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Park ranger Losonchokyi carries nothing but a camera, telescope, flask of butter tea and a small satchel of tsampa - roasted barley flour - during his daily patrols at a nature reserve in Qinghai province.
In 2015, the 60-year-old joined a patrol unit at Longbao National Nature Reserve, which was established in 1986 to focus on protecting black-necked cranes.
The species is classified as vulnerable by the International Union for Conservation of Nature and enjoys first-class protection in China.
From April to October, thousands of the cranes fly to Longbao, an important breeding ground for the species.
Losonchokyi spends hours every day patrolling the breeding sites at the reserve to prevent Tibetan sand foxes and stray or feral herding dogs from harassing breeding cranes, eating eggs and killing chicks.
"The black-necked crane is a symbol of pureness and happiness in my hometown," he said. "I"m lucky that my job is to protect them, although it is not always interesting work."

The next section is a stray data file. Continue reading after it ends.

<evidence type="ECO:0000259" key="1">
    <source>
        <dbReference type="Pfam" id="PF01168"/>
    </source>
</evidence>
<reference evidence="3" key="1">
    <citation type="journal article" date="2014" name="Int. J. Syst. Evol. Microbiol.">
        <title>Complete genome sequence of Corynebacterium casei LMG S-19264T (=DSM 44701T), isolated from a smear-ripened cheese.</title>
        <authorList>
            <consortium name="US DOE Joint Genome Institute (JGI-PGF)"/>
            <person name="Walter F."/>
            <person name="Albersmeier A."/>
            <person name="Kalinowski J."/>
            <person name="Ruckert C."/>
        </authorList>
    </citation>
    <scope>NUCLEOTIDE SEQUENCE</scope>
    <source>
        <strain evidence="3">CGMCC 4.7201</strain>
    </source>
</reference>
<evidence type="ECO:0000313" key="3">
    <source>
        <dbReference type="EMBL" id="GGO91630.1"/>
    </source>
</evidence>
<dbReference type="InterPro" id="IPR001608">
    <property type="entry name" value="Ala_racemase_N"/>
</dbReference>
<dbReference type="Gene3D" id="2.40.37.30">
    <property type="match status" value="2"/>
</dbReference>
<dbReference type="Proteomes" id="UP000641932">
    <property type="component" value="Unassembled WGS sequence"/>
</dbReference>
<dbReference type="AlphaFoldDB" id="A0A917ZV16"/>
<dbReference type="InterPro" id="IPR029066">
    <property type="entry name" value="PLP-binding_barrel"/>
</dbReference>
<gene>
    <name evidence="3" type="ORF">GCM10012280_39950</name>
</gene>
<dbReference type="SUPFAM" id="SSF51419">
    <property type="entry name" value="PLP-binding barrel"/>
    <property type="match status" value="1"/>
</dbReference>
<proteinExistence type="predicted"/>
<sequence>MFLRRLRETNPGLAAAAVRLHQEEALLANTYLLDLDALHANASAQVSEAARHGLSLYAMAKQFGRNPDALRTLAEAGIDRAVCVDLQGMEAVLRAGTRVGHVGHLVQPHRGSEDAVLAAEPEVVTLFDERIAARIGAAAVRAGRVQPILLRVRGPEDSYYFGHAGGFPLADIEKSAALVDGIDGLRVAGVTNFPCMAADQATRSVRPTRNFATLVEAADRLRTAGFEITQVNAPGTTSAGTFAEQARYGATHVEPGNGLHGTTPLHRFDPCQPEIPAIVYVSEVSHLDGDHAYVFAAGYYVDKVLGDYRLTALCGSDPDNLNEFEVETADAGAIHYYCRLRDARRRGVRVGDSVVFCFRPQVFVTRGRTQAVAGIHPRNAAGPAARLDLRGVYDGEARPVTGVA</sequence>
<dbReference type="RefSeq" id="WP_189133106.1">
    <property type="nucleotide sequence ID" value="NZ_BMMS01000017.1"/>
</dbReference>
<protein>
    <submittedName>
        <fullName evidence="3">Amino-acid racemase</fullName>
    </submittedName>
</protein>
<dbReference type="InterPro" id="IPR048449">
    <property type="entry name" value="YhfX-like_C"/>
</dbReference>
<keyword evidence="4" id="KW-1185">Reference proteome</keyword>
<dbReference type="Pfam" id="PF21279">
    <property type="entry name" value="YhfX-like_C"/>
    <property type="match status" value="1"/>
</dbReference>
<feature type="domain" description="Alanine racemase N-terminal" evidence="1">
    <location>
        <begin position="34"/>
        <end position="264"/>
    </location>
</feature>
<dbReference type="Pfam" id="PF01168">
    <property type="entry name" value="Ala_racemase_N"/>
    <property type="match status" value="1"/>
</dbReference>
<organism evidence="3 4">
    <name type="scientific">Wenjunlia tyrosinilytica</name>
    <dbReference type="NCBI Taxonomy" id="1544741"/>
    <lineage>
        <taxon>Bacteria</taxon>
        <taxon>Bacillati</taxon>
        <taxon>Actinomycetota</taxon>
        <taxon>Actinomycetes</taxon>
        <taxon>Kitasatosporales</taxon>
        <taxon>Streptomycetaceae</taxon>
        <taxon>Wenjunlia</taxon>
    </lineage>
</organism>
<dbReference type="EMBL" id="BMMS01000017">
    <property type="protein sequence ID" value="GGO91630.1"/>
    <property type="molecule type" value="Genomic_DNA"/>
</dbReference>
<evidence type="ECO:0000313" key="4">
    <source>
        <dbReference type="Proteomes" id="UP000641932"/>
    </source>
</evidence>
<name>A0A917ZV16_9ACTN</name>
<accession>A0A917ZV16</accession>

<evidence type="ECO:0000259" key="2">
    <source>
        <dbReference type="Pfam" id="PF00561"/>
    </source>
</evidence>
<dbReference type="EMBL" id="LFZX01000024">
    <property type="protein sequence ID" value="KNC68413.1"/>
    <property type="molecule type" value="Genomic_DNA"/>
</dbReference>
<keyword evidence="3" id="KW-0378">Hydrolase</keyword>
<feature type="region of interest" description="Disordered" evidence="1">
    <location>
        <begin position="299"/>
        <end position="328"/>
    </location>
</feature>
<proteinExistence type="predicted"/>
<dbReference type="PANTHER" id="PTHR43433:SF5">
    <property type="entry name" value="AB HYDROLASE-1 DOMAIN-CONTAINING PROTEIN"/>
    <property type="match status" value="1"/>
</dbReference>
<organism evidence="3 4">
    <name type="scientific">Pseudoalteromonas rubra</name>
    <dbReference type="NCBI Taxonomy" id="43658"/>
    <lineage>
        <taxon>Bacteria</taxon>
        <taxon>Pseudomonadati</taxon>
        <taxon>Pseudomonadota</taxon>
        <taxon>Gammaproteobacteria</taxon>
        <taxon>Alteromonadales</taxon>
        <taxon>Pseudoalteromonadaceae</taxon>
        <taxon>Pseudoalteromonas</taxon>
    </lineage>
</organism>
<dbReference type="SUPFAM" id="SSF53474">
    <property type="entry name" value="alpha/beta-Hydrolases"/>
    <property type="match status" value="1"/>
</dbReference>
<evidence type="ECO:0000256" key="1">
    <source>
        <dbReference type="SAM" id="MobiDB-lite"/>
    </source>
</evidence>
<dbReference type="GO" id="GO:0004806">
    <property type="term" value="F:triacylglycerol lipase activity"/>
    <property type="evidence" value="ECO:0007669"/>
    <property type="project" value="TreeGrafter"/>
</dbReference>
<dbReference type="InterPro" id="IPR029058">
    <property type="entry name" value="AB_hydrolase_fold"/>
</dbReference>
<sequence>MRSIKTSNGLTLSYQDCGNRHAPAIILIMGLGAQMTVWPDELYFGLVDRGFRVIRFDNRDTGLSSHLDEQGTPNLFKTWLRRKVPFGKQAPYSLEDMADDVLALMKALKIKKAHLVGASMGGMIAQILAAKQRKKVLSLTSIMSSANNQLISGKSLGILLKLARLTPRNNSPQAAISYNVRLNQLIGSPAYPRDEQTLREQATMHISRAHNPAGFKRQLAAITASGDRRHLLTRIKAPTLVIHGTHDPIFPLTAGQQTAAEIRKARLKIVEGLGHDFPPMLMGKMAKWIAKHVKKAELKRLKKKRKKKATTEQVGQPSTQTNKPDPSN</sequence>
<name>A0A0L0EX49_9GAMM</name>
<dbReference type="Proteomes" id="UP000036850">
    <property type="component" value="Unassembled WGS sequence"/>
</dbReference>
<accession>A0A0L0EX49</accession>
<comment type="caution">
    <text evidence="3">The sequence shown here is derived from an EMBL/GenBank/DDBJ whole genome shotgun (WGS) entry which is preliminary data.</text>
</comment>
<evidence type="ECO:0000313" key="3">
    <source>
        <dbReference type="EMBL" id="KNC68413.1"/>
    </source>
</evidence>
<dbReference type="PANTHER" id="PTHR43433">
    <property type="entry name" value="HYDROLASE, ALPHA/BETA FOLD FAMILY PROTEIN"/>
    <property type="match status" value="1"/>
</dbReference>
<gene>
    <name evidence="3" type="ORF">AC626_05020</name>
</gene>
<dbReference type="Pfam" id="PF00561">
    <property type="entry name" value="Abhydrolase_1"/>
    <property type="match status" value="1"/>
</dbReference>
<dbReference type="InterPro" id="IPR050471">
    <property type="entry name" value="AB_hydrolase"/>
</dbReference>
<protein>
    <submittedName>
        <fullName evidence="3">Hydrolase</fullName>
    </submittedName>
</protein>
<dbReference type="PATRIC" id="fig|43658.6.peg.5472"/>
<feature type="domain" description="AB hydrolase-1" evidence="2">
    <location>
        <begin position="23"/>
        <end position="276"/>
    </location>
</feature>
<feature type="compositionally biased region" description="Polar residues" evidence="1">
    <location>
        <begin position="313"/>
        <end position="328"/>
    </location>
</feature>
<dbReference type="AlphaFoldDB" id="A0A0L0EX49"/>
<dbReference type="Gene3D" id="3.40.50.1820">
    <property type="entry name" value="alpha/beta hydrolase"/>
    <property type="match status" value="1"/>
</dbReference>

Longbao has 10 rangers focused on protecting the cranes. On summer evenings, the rangers pitch tents near the breeding sites to prevent wild animals, livestock and humans from disturbing the nesting cranes.
"It"s difficult to walk in the reserve during summer as the wetland is fed by high precipitation, groundwater and glacier meltwater," Losonchokyi said. "We don"t wear shoes while patrolling at the reserve because they would get stuck in the mud."
Losonchokyi earns about 1,800 yuan ($280) a month. He said he has never thought of giving up this job as he has seen an increasing number of black-necked cranes flocking to his hometown in recent years.
Basangtserin, an official at the nature reserve, said there were only about 20 black-necked cranes nesting at Longbao in the 1980s.
"Thanks to the improved protection of cranes, and especially crane eggs, now more than 300 cranes fly to Longbao every year," he said.
The 10,000-hectare reserve has electronic monitoring equipment installed to help better track the cranes, according to Basangtserin.
The reserve is in Sanjiangyuan, which has a total wetland area of 8.1 million hectares. However, the environment has been damaged by human activity.
In 2015, 963 rangers like Losonchokyi were deployed across 22 counties and districts in Sanjiangyuan to protect 1.9 million hectares of wetland.